Shaquille O’Neal takes big issue with Stephen A. Smith’s recent take on Kobe Bryant: ‘My guy should be in the [GOAT] conversation’

Mike Battaglino
4 Min Read
Kirby Lee/Image of Sport-USA TODAY Sports

Shaquille O’Neal was not having it when he thought ESPN pundit Stephen A. Smith wasn’t giving Kobe Bryant enough respect in the conversation for the G.O.A.T. (greatest of all time) compared to other all-time greats like Michael Jordan and LeBron James.


View this post on Instagram


A post shared by Stephen A. Smith (@stephenasmith)

“We as people, we gon’ stand on what we stand on,” O’Neal said. “But I have a problem with what you said. Doesn’t matter who the G.O.A.T is — my guy should be in the conversation.

“… You guys just throw him out of the conversation. So, somehow it just went from Mike to LeBron, and you just threw my guy out of the conversation. His name needs to be in there all the time. And when his name is not in there, that’s when people have a problem.”

Bryant and O’Neal combined to win three straight NBA championships with the Los Angeles Lakers in 2000, 2001 and 2002. Smith brought up the fact that Bryant was helped to those rings by having O’Neal as a teammate in his prime.

“That’s not the point,” O’Neal said. “The point everybody is making is don’t leave him out the conversation.”

Smith then defended himself by saying he was not leaving Bryant out of the conversation.

“You are,” O’Neal said in response. “I always hear Mike and LeBron, and I used to hear Mike and Kobe. Certain people can be in the conversation. Certain people can’t. Before y’all say one and two, you can’t leave my guy out.”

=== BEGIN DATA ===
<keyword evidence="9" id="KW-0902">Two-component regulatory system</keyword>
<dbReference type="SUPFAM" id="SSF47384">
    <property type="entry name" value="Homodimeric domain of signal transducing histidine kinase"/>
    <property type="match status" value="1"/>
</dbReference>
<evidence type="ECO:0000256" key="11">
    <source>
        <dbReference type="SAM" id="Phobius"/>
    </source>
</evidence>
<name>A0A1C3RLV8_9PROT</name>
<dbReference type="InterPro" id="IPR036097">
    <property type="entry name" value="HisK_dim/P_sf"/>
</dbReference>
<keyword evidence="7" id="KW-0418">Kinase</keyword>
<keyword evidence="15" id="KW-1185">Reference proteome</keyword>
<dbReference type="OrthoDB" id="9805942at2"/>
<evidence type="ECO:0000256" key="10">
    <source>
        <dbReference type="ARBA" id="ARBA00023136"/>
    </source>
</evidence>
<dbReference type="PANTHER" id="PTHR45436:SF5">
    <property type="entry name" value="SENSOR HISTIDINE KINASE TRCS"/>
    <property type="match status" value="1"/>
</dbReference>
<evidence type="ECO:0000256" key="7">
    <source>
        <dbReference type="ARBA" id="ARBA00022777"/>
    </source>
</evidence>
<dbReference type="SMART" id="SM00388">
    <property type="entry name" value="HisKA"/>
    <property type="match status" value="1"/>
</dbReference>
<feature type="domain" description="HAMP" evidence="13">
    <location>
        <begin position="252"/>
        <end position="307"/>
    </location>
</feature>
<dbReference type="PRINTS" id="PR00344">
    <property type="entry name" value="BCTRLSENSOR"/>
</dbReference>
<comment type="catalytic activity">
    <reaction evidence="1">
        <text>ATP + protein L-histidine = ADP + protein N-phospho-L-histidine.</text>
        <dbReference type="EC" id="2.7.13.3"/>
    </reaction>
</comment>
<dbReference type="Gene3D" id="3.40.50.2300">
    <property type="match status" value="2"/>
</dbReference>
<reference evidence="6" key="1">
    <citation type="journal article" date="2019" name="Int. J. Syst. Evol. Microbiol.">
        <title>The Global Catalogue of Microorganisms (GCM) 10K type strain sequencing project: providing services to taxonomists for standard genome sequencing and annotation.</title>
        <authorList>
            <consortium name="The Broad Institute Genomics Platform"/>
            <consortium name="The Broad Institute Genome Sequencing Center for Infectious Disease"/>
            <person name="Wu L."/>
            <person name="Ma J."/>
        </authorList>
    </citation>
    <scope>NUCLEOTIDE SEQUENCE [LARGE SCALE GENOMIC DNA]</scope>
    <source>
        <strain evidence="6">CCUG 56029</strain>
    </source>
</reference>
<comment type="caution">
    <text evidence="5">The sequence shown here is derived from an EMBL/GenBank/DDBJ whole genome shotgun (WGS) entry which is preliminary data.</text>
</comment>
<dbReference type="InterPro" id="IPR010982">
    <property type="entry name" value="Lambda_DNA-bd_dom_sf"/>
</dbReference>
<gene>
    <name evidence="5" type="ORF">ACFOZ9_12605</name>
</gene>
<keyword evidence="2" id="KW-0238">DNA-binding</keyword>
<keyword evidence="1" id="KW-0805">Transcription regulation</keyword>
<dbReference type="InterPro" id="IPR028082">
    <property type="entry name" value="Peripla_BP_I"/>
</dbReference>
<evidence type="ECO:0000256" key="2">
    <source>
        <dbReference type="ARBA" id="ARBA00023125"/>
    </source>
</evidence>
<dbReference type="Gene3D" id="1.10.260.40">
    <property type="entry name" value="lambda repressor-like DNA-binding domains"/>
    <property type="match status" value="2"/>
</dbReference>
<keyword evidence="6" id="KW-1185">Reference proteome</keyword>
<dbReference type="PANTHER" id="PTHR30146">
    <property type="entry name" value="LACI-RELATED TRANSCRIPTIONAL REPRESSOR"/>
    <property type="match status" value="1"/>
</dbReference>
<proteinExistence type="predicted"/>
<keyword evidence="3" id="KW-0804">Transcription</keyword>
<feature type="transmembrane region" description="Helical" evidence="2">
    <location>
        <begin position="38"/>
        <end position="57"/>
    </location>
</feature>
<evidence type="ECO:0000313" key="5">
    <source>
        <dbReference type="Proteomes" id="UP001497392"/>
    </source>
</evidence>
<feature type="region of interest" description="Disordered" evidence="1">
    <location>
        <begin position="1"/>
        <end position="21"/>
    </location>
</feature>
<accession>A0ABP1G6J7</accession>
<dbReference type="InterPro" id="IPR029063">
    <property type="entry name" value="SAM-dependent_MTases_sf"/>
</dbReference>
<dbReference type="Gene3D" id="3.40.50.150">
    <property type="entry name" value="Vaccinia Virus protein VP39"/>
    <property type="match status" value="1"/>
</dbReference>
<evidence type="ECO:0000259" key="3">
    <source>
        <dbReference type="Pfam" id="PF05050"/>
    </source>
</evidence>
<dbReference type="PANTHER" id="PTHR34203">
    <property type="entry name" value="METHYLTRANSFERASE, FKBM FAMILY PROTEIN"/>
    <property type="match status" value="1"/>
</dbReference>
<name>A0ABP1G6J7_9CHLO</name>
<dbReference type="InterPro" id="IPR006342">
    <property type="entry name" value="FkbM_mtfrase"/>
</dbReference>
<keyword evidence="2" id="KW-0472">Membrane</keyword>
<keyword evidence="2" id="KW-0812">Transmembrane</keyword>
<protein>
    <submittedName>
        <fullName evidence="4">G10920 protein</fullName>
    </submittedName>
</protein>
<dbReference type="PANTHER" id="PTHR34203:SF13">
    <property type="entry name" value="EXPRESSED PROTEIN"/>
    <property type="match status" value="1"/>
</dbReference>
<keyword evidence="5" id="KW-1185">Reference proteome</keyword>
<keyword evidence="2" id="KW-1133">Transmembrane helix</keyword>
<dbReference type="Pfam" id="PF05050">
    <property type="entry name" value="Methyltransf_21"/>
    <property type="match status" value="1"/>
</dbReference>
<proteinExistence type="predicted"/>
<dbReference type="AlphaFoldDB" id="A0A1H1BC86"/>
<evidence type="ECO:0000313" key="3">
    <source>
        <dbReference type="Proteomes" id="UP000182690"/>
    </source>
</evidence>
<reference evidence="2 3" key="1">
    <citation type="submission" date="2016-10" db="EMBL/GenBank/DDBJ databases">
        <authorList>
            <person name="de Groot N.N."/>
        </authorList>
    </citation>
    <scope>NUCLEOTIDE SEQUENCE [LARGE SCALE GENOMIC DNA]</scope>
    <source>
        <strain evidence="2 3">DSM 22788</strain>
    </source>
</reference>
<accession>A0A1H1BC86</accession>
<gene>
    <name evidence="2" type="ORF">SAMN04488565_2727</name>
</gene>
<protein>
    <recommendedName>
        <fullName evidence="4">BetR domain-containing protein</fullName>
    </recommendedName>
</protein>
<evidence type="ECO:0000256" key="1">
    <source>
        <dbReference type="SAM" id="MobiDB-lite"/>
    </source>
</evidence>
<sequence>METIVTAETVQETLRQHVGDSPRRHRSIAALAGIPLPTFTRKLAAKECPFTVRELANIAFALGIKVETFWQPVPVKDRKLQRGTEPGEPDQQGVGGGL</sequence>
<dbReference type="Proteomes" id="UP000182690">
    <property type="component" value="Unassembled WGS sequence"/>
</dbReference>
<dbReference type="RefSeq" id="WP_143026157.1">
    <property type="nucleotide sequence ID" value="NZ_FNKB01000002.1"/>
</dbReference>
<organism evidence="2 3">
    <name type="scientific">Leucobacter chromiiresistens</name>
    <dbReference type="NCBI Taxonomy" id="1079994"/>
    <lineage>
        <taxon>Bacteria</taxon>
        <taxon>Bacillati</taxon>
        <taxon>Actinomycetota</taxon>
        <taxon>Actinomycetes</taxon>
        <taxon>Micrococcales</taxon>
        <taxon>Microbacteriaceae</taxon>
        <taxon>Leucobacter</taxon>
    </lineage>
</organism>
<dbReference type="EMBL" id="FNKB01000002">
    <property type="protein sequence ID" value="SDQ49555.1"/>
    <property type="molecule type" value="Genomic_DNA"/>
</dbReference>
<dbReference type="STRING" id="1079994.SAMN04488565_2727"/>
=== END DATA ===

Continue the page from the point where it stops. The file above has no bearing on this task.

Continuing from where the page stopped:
Bryant did go on to win two NBA championships with the Lakers without O’Neal — in 2009 and 2010 — giving him a total of five, which is one fewer than Jordan won with the Chicago Bulls but one more than James has won in his NBA career across stints with the Lakers, Cleveland Cavaliers and Miami Heat.

Trevor Ariza is one former Lakers teammate who has said Bryant is the best NBA player ever, ahead of Jordan and James.

The late Lakers legend will have a statue unveiled next month on Feb. 8 outside Arena. He died in a helicopter accident in January 2020 at the age of 41.

Bryant last played in the 2015-16 NBA season, and during his time in the league, he averaged 25.0 points, 5.2 rebounds and 4.7 assists per game. He retired as an 18-time All-Star, one-time MVP and was inducted into the Hall of Fame in 2021.

James still has time to add to his legacy and credentials in the debate, and he has already done so this season by helping the Lakers win the NBA Cup as the first champions of the In-Season Tournament. The 39-year-old also was named the first MVP of the competition.

An NBA Finals victory may be more difficult to come by this season, however, with the Lakers currently struggling. They are taking a four-game losing streak and 17-19 record into their game against the Los Angeles Clippers on Sunday that could be “crucial” for the future of head coach Darvin Ham.

Share This Article
Mike is a veteran journalist who has covered the NBA for almost three decades. He remembers the birth of "Showtime" and has always admired the star power the Lakers have brought to the game.